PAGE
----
Dating, Redemption, and Restoration

We sat across the table from each other in a quaint hole-in-the-wall Japanese restaurant. We had just met in person only minutes prior, in the parking lot. In my early 40s I was only recently delving into the world of dating. Awkwardly tripping my way through an experience for which my friends can offer no relevant advice seeing as they did their dating a couple decades ago; when the Internet was in infancy, email was elusive to most, and cell phones were years away from conception.

With no single men in any of my church or social circles and the bar scene not being my forte, I took a plunge at the beginning of this year and completed a questionnaire on an online dating site. I’m sure if you listened closely enough the tapping of the keys might have matched the rhythm of that old Fiddler on the Roof tune as I hoped against hope, not really believing a match could be made for a soul like mine. A soul deeply marred by sexual abuse. Was there even enough soul fabric left for God to play matchmaker and weave a match? Could there be restoration for the frayed threads still clinging to the ripped edges of my soul?

I listened to the Whitney Houston song playing in the background, certain that it and many others that followed had been getting radio play the last time I officially dated someone, way back in high school, 25 years ago. It seemed a strange coincidence to hear these songs on this date, illuminating the massive amount of time I had spent dissociated from life, going through the motions, desperately trying to survive, never knowing it was possible to explore things like dating, believing I could be desired by a man, or believing it okay for me to desire a relationship with a man.

How had I made it to this place?

Had God been working a long, slow restoration on my soul? Tying together enough of the torn edges to create room to hold space for the dream of desire, for hope of healthy relationship, for enjoyment of the journey?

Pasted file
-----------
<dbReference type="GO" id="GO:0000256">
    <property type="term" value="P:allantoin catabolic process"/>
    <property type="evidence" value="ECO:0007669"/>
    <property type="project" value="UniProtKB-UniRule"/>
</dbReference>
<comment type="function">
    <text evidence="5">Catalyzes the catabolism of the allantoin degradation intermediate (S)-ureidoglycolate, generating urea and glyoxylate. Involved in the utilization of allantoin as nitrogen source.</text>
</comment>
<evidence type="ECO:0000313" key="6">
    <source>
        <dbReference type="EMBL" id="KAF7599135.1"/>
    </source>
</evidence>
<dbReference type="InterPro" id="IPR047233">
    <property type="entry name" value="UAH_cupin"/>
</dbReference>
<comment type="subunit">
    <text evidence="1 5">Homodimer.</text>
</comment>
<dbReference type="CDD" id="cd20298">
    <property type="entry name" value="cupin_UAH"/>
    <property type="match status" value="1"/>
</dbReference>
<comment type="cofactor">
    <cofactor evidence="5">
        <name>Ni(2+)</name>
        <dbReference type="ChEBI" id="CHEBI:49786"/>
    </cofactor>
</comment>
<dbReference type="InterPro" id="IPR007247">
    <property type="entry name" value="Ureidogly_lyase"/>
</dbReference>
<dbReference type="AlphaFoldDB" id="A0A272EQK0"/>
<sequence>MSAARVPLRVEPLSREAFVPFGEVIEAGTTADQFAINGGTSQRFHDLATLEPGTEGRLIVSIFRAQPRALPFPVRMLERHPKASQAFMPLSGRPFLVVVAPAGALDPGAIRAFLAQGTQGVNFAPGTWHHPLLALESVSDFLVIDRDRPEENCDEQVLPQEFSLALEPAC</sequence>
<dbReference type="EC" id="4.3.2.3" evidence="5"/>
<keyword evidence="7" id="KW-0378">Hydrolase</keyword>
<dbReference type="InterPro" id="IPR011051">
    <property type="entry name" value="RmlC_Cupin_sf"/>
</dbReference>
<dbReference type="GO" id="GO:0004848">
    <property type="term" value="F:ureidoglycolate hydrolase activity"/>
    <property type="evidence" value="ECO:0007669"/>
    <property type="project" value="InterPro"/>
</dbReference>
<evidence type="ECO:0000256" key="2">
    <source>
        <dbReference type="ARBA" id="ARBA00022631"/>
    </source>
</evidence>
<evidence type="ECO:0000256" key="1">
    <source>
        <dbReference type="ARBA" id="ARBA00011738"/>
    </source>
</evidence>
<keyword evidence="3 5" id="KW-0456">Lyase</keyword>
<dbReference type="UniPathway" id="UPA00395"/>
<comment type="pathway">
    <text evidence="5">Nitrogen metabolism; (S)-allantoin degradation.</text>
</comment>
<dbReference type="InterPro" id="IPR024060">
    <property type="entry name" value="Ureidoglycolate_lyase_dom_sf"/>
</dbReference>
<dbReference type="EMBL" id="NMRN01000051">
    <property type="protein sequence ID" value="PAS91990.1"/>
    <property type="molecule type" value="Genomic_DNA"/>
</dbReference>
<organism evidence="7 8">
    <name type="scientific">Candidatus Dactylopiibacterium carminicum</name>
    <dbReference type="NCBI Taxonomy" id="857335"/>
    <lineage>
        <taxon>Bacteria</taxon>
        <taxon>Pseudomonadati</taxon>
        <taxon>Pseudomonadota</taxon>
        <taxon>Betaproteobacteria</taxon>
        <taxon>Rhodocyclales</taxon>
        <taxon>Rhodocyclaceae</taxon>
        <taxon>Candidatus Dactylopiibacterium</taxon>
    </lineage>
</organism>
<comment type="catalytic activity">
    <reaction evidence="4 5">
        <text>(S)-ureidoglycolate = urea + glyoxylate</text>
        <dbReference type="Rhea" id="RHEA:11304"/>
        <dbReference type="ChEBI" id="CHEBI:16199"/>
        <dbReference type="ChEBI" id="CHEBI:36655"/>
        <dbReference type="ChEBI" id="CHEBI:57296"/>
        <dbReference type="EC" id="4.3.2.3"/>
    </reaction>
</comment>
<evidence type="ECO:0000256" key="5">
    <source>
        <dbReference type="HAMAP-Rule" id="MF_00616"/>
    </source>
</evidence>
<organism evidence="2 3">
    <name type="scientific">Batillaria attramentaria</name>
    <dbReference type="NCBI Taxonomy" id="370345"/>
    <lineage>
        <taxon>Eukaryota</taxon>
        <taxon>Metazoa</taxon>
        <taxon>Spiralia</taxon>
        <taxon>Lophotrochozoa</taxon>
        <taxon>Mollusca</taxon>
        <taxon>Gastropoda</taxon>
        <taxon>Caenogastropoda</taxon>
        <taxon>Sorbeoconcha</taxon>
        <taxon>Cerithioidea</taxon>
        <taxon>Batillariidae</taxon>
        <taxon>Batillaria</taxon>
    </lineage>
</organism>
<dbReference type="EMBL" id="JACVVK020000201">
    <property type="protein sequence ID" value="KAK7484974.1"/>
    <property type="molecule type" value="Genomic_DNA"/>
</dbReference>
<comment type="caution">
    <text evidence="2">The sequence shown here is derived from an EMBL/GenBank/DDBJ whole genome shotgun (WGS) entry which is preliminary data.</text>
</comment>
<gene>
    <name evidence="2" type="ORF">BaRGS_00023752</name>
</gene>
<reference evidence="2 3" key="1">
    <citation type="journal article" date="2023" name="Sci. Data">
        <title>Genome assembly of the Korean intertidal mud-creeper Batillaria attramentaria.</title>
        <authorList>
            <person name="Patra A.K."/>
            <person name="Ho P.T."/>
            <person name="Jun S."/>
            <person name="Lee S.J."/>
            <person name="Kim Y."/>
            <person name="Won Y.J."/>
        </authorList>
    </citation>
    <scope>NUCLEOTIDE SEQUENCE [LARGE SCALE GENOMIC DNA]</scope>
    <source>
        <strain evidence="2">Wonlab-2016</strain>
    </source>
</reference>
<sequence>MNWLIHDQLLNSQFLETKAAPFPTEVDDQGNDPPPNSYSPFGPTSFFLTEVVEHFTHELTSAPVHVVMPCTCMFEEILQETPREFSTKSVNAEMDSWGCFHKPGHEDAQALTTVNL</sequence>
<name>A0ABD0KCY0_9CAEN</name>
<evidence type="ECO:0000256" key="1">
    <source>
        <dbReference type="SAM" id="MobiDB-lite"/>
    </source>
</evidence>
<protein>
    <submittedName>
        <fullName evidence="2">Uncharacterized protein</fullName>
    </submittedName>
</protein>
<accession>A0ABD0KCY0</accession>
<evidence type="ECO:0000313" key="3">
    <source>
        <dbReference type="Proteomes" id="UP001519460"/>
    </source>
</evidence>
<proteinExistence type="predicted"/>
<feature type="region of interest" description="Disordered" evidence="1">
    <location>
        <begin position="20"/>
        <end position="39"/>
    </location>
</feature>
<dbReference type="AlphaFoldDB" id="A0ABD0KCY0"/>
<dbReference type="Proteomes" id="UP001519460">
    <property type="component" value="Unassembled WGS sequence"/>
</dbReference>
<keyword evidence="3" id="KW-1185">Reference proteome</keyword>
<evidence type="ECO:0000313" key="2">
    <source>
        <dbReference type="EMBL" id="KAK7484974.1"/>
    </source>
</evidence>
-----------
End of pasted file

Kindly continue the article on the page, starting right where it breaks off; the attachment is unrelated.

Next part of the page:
I tested it out a couple weeks ago when I went on my first date in over 13 years.

We met at a crowded little create-your-own-pasta place. At our corner table, amidst the chatter of the many other patrons, I listened to this man talk and talk and talk about himself for what seemed a couple hours — the clock in my car at the end of the date would inform me it had been only 45 minutes.

The loudest voice in that restaurant was an echo of my counselor’s words from our session earlier that day. “If he only talks about himself then it’s a no go, because you already have enough narcissists in your life.” Those wise words validated the absence of connection I felt with this man.

On the drive home I filed that experience under Good Practice and discovered that some piece of my tattered soul had actually formed and held onto a tiny pearl of confidence.

Back in the Japanese restaurant with the nostalgic 80s music, I am eating calamari tempura and zucchini, sipping on pink lemonade, and listening to this date tell rich stories of his adventures on international business trips. The echo of my counselor’s voice is a quiet whisper as I become aware of a stark contrast between the two men who have each spent the whole date talking about themselves. I’m aware of a difference in how I feel around him, how I’m actually laughing with him, how I’m enjoying listening to him, how the time flew by — the clock in my car at the end of this date would inform me we had been together almost 2 hours.

While I was growing up and throughout my adult years I was often taught a man should be strong, take charge, be in control, and initiate. This man sitting across from me was self-admittedly shy and somewhat insecure. We had slowly exchanged emails for a few weeks before meeting in person, after I had suggested the idea. I questioned if it had been okay for me to do. I now wondered if his shyness and insecurity would prevent him from making a move to hold my hand or put his arm around me on future dates.

On the drive home I pondered what our roles should look like in a relationship. Perhaps it was God’s voice I heard then. What if matching me with this man was an act of redemption? Was this God’s way of gently caring for and restoring my soul? To give me a relationship that allows me to initiate and give permission for a man to physically interact with my body.

All I could think is what an amazing kindness that would be.


Victory Suimara is a sculptor of words. She is a poet and an aspiring screenwriter. When she is not writing, she creates by playing with paints or playing on instruments. She is a victim and survivor of sexual abuse and sex trafficking, a wanderer and explorer on a sometimes treacherous and sometimes beautifully scenic journey of life. More of her word sculptures can be found here.